Min-Max is not for Every Game

I was clear in saying that in games where there are no player protections, that you should min-max. That means that in games that have in-game protections, you do not need to min-max, the game provides you adequate protections to protect your character.

In game systems like these, take chances – don’t razor hone your characters – make some choices that are not optimal, because you will have a Bennie or other point to get your bacon out of the fire. In fact, min-maxing a character in a system like this is a bit of overkill.

So look at the game you are playing and optimize your character to the level of the system you are running.

Wheaton’s Law for Min-Maxing

Second caveat: When you do min-max, don’t be a dick about it. Picking a good set of complementary feats to get a better bonus is fine, but exploiting rules loopholes in the same way a hacker exploits vulnerabilities in a system is just bad form, regardless of in-game protections. Choose to use your powers for good, not to trash the game. The GM is not enjoying your uber-tank with the 50 AC, and neither are your fellow players who are all far more vulnerable, and likely going to be destroyed when the GM finds a monster that is a match for you.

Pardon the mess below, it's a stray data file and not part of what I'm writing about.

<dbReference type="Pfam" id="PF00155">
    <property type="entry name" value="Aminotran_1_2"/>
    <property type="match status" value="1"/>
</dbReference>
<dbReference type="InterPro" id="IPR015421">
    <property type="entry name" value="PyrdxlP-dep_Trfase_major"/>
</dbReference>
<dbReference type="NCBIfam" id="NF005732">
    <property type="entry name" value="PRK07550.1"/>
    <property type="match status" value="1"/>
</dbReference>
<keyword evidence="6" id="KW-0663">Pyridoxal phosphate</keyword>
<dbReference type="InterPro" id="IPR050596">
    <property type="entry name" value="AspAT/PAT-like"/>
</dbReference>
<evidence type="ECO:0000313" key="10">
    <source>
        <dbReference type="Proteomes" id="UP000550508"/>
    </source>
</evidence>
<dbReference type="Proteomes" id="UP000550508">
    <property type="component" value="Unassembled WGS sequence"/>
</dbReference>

GMing Min-Maxers

Before we get out of this article, Gnome Stew is about GMing and we should discuss some GMing tips when it comes to min-maxing. The first thing you should do is figure out which type of game you are playing. Are you playing one with an economy for in-game protection, or are you playing one that does not give in-game protections for characters? With that understanding you should gauge your tolerance for min-maxing and discuss it with your players.

You want to come to an agreement of how much min-maxing everyone is comfortable with. Once you have had that discussion then go and make characters. If someone goes too far, you can remind them of the discussion and rein them in. Also, don’t be afraid to close off any loopholes when they are discovered. If a combo breaks the game, then make a ruling to close the loophole, and give the player who discovered it a chance to make another choice.

At the same time, as GM you should min-max the opposition to the same level as you have allowed for your players. Dig into the system and look for how to optimize NPC’s and monsters. That is likely going to be more work for you, as you may need to take stock stat blocks and beef them up, but it will create challenging opponents for the players, making encounters more exciting.

Minimum Conclusion – Maximum Questions

Min-maxing is often thought of as a bad form of gaming. Certainly, there have been stories where this is justified. Like it or not, min-maxing is sometimes all a player has to ensure that their character can survive. When limits are established and no one is trying to break the game, a group of min-maxed players against a group of min-maxed monsters can make for exciting and challenging battles.